More than 944 million doses of COVID-19 vaccines have been administered across 170 countries – enough to vaccinate 6.2% of the global population as of April 22. It is an impressive number at unprecedented speed and scope, but gaps in the vaccine delivery system and unequal access to vaccines threaten the world’s ability to end this pandemic. In some countries such as the U.S. roughly 30% of the population has been vaccinated, while in many countries fewer than 1% of people have.
The theme for this year’s World Immunization Week, starting on April 24, is “Vaccines Bring Us Closer,” emphasizing their role as the most effective health interventions ever invented. Countries have been immunizing for decades against diseases like measles, polio, and influenza, and vaccines were responsible for eradicating smallpox, the only human disease to have that distinction. But as the distribution of COVID-19 vaccines demonstrates, getting vaccines from the production site into people’s arms takes a robust and complex supply chain.
The Task Force’s Partnership for Influenza Vaccine Introduction (PIVI) works to strengthen these systems in low- and middle-income countries by establishing vaccine procurement procedures, cold-chain infrastructure, and plans for prioritized demographic distribution for seasonal influenza. Watch the above video to learn more.
However, the infrastructure for delivering vaccines is not the only challenge. Stark health inequity is also causing major barriers to protecting people from COVID-19. Vaccine trackers tell a story of low-and middle-income countries struggling to receive shipments of vaccines while wealthier countries distribute record-breaking numbers. As of April 11, over 187 million doses had been administered in the U.S. compared to the estimated 13 million across the entire African continent. Bloomberg’s Global Vaccine Tracker map visually demonstrates this disparity between the Global North and the Global South.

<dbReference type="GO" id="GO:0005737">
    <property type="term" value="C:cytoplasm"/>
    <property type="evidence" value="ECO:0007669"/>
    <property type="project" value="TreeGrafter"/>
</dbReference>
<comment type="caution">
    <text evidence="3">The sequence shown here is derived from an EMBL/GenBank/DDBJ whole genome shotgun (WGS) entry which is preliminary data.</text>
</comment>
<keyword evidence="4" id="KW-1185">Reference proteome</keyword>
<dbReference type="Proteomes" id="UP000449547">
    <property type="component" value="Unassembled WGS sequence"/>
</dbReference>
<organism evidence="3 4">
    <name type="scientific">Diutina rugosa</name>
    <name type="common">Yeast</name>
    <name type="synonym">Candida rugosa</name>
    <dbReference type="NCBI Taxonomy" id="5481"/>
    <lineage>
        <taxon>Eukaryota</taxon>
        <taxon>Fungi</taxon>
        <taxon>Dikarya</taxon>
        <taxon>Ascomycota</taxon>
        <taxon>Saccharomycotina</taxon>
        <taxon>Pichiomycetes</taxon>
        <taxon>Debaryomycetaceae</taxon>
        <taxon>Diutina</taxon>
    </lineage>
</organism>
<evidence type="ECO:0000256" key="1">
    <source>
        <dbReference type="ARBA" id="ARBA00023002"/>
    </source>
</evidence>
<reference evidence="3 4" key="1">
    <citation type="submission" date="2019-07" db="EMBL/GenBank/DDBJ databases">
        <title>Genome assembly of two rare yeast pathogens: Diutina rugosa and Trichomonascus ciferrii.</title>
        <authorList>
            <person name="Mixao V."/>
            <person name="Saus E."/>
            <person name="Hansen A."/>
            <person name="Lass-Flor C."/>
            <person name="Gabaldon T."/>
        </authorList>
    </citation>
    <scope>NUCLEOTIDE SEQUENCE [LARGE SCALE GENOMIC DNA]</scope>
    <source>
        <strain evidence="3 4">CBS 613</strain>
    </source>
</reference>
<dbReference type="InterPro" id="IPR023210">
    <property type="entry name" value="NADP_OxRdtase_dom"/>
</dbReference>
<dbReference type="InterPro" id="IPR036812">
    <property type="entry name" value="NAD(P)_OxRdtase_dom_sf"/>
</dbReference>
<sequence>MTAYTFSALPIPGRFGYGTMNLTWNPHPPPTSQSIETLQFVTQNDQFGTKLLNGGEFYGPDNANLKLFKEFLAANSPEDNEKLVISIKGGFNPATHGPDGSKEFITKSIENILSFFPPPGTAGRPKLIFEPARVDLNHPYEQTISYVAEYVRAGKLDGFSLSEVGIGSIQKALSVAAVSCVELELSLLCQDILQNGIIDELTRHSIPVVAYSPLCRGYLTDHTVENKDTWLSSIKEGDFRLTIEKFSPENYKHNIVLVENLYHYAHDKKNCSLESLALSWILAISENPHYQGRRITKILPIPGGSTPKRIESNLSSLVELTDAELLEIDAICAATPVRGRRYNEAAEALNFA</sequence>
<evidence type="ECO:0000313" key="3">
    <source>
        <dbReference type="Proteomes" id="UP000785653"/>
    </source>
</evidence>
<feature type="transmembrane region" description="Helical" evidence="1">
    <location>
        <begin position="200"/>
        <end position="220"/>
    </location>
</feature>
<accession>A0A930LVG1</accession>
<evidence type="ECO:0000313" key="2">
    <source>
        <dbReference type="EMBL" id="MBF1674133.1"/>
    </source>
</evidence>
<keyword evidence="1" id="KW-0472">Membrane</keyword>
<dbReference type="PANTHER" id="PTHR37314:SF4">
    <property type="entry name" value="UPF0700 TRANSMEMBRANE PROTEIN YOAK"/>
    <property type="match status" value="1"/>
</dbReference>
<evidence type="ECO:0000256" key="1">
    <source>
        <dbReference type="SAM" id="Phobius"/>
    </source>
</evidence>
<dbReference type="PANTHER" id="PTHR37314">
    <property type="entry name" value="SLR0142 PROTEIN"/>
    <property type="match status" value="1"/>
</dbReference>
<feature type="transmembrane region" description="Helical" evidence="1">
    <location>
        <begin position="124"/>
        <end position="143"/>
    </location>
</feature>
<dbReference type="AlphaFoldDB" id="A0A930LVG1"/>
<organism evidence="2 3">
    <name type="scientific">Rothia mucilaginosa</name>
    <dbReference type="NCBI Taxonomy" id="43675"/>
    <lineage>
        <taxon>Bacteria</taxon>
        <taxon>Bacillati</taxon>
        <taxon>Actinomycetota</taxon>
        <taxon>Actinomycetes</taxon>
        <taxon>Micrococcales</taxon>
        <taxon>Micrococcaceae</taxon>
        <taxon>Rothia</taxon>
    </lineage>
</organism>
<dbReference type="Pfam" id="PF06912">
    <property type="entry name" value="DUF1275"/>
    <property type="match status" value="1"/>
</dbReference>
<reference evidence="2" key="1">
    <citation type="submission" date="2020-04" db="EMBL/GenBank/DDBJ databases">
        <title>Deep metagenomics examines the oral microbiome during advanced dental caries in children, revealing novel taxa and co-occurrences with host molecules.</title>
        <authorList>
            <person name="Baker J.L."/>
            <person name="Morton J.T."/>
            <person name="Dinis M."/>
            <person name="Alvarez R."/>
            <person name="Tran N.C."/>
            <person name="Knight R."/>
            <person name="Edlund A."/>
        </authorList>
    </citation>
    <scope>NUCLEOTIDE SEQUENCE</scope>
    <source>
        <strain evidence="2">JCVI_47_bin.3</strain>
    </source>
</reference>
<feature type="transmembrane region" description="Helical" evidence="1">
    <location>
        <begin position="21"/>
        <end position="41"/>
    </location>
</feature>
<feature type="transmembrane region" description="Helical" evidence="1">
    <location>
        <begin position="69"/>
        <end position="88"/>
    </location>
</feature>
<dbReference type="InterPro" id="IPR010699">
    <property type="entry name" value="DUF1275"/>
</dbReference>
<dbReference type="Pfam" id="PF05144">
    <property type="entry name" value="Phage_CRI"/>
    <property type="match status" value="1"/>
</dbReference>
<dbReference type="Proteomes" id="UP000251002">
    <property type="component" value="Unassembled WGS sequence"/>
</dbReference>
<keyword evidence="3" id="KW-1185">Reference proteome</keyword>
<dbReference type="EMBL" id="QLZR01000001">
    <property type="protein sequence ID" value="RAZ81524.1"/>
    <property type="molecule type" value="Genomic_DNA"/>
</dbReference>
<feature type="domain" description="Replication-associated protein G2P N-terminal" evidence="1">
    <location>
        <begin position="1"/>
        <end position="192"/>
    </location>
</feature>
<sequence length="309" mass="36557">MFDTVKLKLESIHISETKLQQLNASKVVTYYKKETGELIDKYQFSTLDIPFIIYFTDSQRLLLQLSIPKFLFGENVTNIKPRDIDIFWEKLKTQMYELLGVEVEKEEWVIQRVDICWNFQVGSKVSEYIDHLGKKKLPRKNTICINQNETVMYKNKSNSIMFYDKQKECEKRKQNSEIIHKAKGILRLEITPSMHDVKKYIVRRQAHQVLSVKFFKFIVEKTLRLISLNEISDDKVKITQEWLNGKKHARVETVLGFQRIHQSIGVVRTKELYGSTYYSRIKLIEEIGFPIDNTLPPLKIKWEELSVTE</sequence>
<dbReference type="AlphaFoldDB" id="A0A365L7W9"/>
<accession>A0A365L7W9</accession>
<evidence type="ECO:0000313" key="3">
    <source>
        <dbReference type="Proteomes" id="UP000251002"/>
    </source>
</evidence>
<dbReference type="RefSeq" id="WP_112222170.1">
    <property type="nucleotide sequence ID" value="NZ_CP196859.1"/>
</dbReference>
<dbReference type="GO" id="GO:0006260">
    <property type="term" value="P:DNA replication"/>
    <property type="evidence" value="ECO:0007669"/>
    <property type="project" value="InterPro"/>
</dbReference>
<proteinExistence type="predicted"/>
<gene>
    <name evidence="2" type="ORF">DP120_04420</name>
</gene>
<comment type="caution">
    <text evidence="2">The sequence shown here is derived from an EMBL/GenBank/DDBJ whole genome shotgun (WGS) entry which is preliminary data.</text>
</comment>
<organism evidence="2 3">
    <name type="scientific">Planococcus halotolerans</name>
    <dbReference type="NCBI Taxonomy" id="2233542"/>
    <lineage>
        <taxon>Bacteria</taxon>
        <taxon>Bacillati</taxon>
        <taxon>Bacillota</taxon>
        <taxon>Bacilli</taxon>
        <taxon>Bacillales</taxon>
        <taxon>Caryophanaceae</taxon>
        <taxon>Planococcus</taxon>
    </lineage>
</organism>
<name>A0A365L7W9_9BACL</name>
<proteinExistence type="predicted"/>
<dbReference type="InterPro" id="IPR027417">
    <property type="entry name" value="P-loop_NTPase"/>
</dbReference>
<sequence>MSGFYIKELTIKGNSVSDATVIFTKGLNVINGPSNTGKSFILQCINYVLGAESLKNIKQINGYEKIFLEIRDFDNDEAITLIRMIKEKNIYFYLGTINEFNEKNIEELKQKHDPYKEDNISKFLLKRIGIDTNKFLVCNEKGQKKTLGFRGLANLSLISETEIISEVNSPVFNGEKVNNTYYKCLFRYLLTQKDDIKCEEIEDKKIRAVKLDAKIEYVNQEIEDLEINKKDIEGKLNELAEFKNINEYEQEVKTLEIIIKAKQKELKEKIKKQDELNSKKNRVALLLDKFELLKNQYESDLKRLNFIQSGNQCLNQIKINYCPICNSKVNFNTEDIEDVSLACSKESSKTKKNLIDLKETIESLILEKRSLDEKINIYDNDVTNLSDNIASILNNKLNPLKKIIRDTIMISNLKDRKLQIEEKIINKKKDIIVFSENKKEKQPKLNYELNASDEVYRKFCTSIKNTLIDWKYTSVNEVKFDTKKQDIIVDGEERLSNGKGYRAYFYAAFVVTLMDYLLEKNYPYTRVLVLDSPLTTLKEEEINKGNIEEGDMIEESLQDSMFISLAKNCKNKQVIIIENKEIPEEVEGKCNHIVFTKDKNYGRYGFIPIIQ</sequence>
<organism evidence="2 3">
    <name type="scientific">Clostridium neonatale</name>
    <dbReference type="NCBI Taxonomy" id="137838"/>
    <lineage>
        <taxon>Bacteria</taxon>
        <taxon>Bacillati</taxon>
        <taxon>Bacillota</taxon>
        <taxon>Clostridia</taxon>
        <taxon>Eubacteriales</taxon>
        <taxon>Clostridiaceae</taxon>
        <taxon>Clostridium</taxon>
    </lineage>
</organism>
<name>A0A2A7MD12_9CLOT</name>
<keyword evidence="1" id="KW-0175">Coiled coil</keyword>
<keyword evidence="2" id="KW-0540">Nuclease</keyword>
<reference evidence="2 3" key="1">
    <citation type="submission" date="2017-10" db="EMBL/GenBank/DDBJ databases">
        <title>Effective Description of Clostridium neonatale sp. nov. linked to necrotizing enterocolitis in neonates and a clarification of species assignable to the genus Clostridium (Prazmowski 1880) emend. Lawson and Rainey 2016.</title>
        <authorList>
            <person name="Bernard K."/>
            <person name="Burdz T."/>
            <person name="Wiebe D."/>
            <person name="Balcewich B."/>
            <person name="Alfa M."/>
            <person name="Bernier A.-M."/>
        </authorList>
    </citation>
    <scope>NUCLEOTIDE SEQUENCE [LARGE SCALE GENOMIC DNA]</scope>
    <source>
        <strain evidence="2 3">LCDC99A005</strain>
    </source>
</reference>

To combat these challenges, The Task Force’s COVID Vaccine Introduction Program (COVIP), has engaged with low- and middle-income countries, including Kenya, Mongolia, Albania, and Cote D’Ivoire to ensure they are ready and able to deploy and evaluate COVID-19 vaccines when they become available. The goal is to provide this support to up to 30 countries that are lacking access to vaccines to ensure that all people are protected.
Additionally, The Task Force recently signed a letter to President Biden, along with 30 other nongovernmental organizations, urging the U.S. “to share its excess COVID-19 vaccine doses with those countries in greatest need, in coordination with COVAX.” The letter outlines not only the injustice of the human cost of hoarding vaccines but also that it could result in an economic cost of $9.2 trillion for the global economy by prolonging the pandemic.